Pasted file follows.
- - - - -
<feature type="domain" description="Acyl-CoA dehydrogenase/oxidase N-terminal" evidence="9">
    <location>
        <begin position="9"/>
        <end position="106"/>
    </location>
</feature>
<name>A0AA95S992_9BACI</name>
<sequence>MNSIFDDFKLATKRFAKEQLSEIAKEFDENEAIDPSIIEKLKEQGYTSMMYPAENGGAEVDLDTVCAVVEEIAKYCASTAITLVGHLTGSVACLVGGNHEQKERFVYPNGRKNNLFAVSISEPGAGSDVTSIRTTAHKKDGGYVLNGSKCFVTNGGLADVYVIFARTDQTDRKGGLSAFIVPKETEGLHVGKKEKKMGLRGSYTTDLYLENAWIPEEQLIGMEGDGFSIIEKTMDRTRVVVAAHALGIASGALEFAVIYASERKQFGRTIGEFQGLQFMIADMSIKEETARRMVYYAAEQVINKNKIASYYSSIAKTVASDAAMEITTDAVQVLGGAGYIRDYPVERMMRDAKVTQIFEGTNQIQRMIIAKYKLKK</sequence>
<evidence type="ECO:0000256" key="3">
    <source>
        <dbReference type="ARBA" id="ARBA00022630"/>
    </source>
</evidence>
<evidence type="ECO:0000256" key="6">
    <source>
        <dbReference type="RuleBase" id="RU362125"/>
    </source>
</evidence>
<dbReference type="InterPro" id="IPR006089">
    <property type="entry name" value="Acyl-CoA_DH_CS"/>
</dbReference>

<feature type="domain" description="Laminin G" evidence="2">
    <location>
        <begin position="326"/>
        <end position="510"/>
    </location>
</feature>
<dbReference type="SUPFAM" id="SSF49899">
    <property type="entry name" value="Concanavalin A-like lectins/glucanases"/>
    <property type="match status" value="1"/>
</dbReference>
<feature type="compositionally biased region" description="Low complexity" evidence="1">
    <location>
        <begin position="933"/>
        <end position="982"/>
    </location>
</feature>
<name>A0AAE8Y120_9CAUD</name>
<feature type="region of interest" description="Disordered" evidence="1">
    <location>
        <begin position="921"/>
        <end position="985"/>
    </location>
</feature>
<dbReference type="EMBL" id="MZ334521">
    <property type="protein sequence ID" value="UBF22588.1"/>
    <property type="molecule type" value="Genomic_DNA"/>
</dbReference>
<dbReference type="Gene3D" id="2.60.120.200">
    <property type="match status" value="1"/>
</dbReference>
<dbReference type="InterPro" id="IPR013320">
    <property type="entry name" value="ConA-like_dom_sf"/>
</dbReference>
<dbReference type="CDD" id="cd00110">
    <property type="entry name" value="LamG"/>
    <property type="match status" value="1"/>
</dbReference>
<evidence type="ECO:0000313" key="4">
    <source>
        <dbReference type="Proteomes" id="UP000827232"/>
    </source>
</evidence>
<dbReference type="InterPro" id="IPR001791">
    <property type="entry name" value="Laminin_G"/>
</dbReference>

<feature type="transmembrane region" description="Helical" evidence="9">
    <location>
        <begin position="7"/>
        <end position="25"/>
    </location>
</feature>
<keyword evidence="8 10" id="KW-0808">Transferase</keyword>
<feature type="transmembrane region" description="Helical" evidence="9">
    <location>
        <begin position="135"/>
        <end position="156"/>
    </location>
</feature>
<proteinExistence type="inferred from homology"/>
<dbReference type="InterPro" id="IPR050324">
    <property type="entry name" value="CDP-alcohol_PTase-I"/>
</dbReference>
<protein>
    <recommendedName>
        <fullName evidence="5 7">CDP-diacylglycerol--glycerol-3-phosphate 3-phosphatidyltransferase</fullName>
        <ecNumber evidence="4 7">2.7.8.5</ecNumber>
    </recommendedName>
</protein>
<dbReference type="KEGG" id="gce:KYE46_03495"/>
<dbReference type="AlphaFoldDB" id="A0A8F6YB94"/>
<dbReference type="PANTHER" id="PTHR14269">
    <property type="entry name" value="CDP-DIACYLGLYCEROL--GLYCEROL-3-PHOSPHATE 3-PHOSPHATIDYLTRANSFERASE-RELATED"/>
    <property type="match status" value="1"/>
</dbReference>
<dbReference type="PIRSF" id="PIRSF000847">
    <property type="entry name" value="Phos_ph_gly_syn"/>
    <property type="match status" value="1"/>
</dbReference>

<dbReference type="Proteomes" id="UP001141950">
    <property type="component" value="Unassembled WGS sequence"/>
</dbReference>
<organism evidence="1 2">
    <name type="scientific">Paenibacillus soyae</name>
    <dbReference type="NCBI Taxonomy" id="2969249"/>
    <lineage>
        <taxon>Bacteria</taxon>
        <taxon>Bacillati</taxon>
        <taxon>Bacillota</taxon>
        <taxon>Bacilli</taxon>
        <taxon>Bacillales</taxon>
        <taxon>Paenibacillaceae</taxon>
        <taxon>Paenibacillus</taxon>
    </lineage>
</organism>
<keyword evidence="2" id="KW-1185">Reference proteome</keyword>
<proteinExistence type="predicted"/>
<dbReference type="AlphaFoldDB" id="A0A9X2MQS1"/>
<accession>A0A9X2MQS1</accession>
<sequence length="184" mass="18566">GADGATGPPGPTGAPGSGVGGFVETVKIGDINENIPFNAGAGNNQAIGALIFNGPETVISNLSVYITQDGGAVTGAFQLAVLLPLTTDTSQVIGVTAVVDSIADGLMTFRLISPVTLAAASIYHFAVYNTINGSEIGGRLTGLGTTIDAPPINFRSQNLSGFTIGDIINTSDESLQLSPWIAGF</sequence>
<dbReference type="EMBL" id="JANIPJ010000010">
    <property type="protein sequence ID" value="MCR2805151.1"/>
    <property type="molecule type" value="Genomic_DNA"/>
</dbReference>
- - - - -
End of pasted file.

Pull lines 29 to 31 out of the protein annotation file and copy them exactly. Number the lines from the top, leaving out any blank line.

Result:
    <property type="entry name" value="Concanavalin A-like lectins/glucanases"/>
    <property type="match status" value="1"/>
</dbReference>